(19b) SPICE: A Computer-Aided Framework for Systematic Process Intensification of Chemical Enterprises

Authors: 
Li, J., Artie McFerrin Department of Chemical Engineering, Texas A&M University
Demirel, S. E., Artie McFerrin Department of Chemical Engineering, Texas A&M University
Arora, A., Texas A&M University
Hasan, M. M. F., Artie McFerrin Department of Chemical Engineering, Texas A&M University
Process intensification facilitates the improvement of process performance and leads to substantially smaller, cleaner, safer, and more energy-efficient technologies [1-2]. Several methods (e.g., [3-6]) and computer-aided tools and software frameworks (e.g., [7-11]) exist for the intensification of chemical processes. In this work, we describe a computational framework SPICE which stands for Systematic Process Intensification of Chemical Enterprises. SPICE identifies optimal intensified process designs for user-specified raw materials, product specifications, chemical species, plausible chemistry (reactions), and enabling materials for separation, conversion and/or storage. We have recently used a new superstructure using fundamental building blocks for the systematic design and intensification of chemical processes [6]. A mixed-integer integer nonlinear optimization (MINLP) model describing the building block superstructure has been also developed. This MINLP model constitutes the core of SPICE. Specifically, the framework (i) contains the interface for collecting the model input data on feeds, products and materials, (ii) generates optimal block configurations by solving the MINLP model to optimality using a commercial solver, and (iii) converts the resultant block configurations into classical process flow diagrams. A key feature of SPICE is that the users do not need to specify any superstructure a priori. The MINLP-based model incorporates general mass and energy conservations, and descriptions of reaction, separation and material selection towards designing an intensified chemical process. SPICE also provides options for incorporating new reaction models and materials properties. Additional constraints can be also set on product demands and waste generation to meet certain industrial and/or environmental specifications.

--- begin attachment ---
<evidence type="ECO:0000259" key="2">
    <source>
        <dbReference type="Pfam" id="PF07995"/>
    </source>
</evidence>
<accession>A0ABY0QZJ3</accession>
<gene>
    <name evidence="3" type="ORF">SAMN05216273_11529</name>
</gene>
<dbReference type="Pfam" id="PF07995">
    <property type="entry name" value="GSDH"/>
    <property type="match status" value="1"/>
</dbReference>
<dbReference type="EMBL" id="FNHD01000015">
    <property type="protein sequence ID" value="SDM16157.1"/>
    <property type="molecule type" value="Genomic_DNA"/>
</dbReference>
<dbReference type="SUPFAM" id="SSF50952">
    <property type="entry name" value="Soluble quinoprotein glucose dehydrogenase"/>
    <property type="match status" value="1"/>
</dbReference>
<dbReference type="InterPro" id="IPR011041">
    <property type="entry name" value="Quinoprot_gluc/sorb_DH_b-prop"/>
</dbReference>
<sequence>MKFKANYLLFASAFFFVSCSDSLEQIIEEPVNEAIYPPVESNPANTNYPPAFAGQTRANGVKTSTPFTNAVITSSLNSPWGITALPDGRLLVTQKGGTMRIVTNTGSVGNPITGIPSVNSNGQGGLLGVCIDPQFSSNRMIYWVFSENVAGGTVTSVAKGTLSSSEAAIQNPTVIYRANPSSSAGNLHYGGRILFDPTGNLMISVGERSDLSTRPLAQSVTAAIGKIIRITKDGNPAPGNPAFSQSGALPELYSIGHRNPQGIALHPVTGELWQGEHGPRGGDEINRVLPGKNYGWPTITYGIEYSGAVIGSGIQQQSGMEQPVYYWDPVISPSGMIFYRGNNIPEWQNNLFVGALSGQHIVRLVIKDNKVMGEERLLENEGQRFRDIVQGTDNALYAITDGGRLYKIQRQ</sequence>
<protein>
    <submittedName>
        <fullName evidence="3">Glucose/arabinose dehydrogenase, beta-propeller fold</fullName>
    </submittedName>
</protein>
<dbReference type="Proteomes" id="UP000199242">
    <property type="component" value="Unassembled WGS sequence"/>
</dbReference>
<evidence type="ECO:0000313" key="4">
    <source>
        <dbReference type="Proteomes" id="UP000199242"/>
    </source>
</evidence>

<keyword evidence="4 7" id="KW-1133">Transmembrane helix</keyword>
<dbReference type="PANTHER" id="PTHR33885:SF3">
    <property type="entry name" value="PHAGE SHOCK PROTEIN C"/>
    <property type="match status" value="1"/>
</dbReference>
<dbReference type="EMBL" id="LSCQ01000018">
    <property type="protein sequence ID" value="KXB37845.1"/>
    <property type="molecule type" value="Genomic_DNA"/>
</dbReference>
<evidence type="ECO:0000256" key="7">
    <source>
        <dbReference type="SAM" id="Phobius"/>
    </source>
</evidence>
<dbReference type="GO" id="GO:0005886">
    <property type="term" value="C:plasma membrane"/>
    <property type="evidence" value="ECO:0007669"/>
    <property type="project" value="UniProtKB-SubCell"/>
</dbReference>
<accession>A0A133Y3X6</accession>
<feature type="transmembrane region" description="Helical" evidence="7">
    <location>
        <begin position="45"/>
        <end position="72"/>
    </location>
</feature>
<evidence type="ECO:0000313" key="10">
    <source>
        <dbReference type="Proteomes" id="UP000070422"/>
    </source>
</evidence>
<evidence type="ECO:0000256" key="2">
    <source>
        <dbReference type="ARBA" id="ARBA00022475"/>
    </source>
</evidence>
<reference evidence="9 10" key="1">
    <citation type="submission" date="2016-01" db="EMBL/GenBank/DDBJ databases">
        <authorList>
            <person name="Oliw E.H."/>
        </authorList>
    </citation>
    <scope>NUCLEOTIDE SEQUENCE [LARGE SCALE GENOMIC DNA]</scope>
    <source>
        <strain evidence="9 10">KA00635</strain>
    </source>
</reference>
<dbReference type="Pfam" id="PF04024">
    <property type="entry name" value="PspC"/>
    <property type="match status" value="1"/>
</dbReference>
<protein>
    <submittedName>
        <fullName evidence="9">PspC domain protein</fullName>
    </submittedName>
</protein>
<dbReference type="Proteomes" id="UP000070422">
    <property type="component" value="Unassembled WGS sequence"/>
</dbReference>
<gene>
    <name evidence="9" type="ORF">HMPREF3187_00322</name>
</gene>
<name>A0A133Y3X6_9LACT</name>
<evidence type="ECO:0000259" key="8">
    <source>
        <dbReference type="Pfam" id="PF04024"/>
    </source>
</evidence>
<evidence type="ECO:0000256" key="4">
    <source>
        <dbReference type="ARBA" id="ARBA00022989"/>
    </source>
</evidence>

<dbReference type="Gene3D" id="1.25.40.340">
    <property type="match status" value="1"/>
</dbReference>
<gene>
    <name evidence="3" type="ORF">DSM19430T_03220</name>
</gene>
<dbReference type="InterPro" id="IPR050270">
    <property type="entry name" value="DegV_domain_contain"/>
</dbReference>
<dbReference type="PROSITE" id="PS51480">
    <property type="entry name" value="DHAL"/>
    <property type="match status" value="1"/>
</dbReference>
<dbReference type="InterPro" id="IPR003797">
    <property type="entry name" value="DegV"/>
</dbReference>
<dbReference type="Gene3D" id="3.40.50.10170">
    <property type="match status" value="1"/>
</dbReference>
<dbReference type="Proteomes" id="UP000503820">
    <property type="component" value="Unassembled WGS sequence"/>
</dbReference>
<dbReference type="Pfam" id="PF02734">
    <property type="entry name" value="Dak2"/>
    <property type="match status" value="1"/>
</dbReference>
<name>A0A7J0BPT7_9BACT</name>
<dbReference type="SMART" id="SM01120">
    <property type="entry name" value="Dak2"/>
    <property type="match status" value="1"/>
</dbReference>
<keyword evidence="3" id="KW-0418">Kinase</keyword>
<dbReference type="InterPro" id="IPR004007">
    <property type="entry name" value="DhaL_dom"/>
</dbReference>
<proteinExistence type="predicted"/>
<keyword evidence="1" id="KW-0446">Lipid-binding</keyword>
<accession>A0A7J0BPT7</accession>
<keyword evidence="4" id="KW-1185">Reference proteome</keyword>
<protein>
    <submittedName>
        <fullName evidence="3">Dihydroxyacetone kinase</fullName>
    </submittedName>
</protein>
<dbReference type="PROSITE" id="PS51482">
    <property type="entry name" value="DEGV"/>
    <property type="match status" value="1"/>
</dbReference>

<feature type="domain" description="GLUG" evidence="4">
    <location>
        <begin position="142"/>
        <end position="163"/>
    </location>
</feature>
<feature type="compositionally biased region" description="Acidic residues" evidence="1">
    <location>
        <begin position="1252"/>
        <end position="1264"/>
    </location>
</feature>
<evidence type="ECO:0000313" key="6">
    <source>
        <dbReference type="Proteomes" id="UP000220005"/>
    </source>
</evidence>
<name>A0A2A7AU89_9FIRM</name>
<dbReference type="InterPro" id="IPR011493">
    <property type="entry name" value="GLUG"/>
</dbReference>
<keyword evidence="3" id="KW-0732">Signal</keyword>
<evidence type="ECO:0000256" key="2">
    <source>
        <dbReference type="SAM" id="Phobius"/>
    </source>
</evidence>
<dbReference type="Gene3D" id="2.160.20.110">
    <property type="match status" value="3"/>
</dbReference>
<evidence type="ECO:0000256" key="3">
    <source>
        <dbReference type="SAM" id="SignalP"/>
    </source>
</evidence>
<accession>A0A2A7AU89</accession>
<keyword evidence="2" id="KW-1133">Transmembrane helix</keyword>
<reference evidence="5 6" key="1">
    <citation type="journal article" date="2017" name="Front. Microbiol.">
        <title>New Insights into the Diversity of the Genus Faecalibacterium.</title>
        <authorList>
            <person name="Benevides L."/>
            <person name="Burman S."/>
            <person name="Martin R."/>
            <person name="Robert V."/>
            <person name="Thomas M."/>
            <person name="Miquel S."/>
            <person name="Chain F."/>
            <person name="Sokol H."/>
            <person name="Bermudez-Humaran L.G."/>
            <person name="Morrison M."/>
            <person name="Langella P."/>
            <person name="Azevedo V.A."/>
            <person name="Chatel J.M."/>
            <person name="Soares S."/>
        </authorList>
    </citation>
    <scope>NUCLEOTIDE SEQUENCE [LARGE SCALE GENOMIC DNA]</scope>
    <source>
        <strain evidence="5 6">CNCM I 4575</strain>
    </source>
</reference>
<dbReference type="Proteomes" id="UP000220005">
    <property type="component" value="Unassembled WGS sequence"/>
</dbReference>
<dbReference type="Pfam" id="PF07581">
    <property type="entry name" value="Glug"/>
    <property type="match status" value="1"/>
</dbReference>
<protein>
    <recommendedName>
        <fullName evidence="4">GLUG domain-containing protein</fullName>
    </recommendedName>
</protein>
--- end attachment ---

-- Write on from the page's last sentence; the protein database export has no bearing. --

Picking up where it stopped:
Using several intensification examples, we will demonstrate the capabilities of the software framework in effective collection and transferring of input data through a user-friendly interface, and automatic generation of process flowsheet. In addition, we will discuss a systematic method, which has been implemented in SPICE, to automatize the conversion of building block-based diagrams to classical process flow diagrams and vice-versa. This method allows to systematically identify the primary and auxiliary units from the corresponding solutions of the building-block based MINLP model. Evaluation on flowrate variables between blocks gives the information on connectivity for construction of an adjacency matrix with nodes as identified units and edges as connectivity [12]. This adjacency matrix is used to interpret the connectivity within a process flowsheet.

References:

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